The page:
Treating Tendonitis

Posted by Jean Carr     Category: Chinese Medicine

Treating Tendonitis: From Rotator Cuff to Tennis Elbow & Carpal Tunnel Syndrome

Tendonitis is challenging to treat.  Tendonitis is a sinew problem that develops over a period of time, usually from repetitive stress on the tendons.  This results in micro-tears at the attachments of the tendons and the bone.  The tendon becomes swollen and inflamed.  Rest usually helps the pain, but when activity is resumed, the micro-tears are stressed again, causing more inflammation and pain.

There is usually no recollection of a specific injury with tendonitis.  It is an overuse syndrome from incorrect form in sports, non-ergonomic form or a repetitive isolation of  muscles that are used too often without enough time to recover. As we get older, it takes longer for our bodies to recover, so overuse injuries can happen more as we age.   Tendonitis occurs most frequently in the rotator cuff, Achilles’ tendon, elbow, knee and wrist.  When the pain is in the elbow, it is called Tennis or Golfer’s Elbow.  Carpal tunnel syndrome is a form of tendonitis in which the wrist sheaths become inflamed and create pressure on the median nerve.

Where there is stagnation, there is pain.

Where there is free flow, there is no pain.

Activity typically increases the tendon pain, but sometimes the pain is lessened with movement and increases when the activity stops.  This is because movement brings circulation to the area creating free flow of blood and qi.  A statement of fact in Chinese medicine is that pain is due to stagnation.  Where there is free flow, there is no pain.

Healing takes longer with joints and sinews, tendons and ligaments.  These tissues have fewer capillaries.  There is less qi and blood supply to nourish and repair the injured tendons.

Injuries are acute or chronic.  By the time most people realize they have tendonitis, it is usually a chronic stage sinew injury.  But every time you continue to use a painful tendon, especially if you engage in the overuse activity that caused the injury, you can in essence reinjure it, making the injury both acute and chronic.

Treatment in Chinese medicine is guided by whether the injury is acute or chronic.  Acute injuries are treated with cooling herbs; chronic injuries are treated with warming herbs.   Diagnosis of acute or chronic is critical.  The treatment for each phase of injury is different.  The wrong treatment can make the injury worse.

Tendonitis is often both a chronic and acute injury because the client keeps on using it despite the pain. Treatment becomes a delicate balance of cooling herbs or warming herbs.   How do you know which one to use?  For external treatments, use a small amount of the warming liniment or soak.  If it aggravates your tendonitis, switch to more cooling or neutral herbs until the inflammation is gone.  Then you will need to increase the healing circulation of qi and blood by using warming herbs.  You may go back and forth for a while if you keep re-injuring the tendon.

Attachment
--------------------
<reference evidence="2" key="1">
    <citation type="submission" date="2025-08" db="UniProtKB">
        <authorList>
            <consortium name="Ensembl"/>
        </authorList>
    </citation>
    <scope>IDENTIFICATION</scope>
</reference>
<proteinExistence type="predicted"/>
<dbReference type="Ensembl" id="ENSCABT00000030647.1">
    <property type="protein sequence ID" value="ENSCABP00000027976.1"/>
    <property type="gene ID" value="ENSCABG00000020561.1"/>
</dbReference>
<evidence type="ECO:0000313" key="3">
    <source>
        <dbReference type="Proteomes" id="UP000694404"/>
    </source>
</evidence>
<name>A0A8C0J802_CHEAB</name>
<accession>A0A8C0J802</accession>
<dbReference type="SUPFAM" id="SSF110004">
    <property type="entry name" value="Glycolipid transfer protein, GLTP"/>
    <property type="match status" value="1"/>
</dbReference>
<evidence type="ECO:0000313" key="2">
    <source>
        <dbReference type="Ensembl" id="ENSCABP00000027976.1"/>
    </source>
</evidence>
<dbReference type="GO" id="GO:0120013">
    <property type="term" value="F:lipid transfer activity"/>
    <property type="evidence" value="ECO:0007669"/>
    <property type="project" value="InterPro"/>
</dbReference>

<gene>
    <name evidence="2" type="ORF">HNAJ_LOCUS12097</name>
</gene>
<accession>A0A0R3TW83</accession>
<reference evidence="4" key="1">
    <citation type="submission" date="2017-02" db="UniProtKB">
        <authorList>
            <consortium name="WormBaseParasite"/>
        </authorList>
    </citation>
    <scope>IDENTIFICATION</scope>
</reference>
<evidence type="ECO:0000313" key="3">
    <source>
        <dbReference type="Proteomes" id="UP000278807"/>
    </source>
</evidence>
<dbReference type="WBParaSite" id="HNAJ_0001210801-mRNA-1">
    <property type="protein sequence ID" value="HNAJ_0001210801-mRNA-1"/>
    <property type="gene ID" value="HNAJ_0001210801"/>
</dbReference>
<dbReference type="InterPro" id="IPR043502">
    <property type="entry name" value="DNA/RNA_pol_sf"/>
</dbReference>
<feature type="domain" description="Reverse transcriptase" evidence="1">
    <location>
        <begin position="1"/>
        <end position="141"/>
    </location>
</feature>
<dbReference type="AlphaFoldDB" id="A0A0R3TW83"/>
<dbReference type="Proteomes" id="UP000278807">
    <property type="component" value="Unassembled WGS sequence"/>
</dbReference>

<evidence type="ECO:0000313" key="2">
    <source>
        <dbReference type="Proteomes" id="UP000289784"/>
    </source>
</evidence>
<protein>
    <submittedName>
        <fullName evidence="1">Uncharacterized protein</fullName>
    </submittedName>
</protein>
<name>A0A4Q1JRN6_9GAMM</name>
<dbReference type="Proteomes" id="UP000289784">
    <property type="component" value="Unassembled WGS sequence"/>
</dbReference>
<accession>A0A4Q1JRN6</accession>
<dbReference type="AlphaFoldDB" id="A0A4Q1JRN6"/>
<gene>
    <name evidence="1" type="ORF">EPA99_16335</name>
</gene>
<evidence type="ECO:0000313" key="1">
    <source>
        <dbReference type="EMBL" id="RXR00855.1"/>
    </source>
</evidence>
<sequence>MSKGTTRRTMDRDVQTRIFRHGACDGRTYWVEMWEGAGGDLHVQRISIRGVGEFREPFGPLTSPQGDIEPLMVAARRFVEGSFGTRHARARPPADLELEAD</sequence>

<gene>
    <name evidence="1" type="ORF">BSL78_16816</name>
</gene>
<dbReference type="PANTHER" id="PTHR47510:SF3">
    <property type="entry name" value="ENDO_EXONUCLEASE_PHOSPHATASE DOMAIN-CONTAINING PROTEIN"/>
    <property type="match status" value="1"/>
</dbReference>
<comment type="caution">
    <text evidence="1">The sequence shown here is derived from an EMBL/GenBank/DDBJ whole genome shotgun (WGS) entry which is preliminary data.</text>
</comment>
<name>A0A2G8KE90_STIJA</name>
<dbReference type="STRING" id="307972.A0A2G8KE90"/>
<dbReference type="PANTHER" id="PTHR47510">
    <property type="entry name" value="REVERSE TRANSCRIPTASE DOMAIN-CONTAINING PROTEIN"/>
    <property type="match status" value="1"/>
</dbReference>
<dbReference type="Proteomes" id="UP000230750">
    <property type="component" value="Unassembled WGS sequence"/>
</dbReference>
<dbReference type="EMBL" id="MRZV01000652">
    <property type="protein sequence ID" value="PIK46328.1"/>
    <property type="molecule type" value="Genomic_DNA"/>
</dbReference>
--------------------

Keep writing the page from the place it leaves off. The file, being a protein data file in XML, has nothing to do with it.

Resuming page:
There are internal herbs as well as external treatments available. See your practitioner for the cooling or warming treatments that would be best for your condition.

Do not be tempted to use ice or ice packs instead of Chinese liniments and herbs for your cooling treatments! See the article on “Ice is for Dead People” for a full explanation.

Ice can be appropriate the first 24 hours of an injury for 10 minutes at a time if you do not have any Chinese cooling liniments.  Do not use ice after the first 24 hours.  Ice inhibits the swelling by creating stagnation of blood and body fluids.  Continuing to use ice even alternately with heat will simply create more stagnation.  Alternate hot and cold treatments is like driving with the brakes on.  Remember, stagnation is pain.  Think of Minnesota in the winter.  There is lots of ice.  It’s very cold.  Nothing moves.  You want circulation to return the injured tissues to a state of health.

Certain Chinese herbs can both increase the circulation of qi and blood while “cooling” the inflamed tissues.  Western pharmaceuticals are not able to do this.  Western trained personnel recommend the only treatment option they know: ice.  Chinese Medicine has 3000 years of history treating injuries.  I did not see one bag of ice was used by the Chinese at the Olympics in Beijing.  My favorite Chinese statement is: “Ice is for dead people.”

Other treatments include: rest, a nourishing diet and acupuncture.  Gentle exercises like walking and Qigong can circulate the qi to help with the healing.  If the injury is due to incorrect exercise form, the body will need to be retrained to use the muscles properly after the injury has healed.  Working out at this time would be another repetitive form of exercise that would keep your tendonitis from healing.

You need to allow your injury to heal by resting it.  If it hurts, your body is trying to tell you to stop!  For my clients who are active in sports, rest is the hardest prescription for them to follow.  Ignoring pain and not allowing healing can have consequences.  The body will start protecting itself from further injury by thickening the tendon and developing calcium deposits.  You will have a more challenging problem to heal.  Take the time to heal now.

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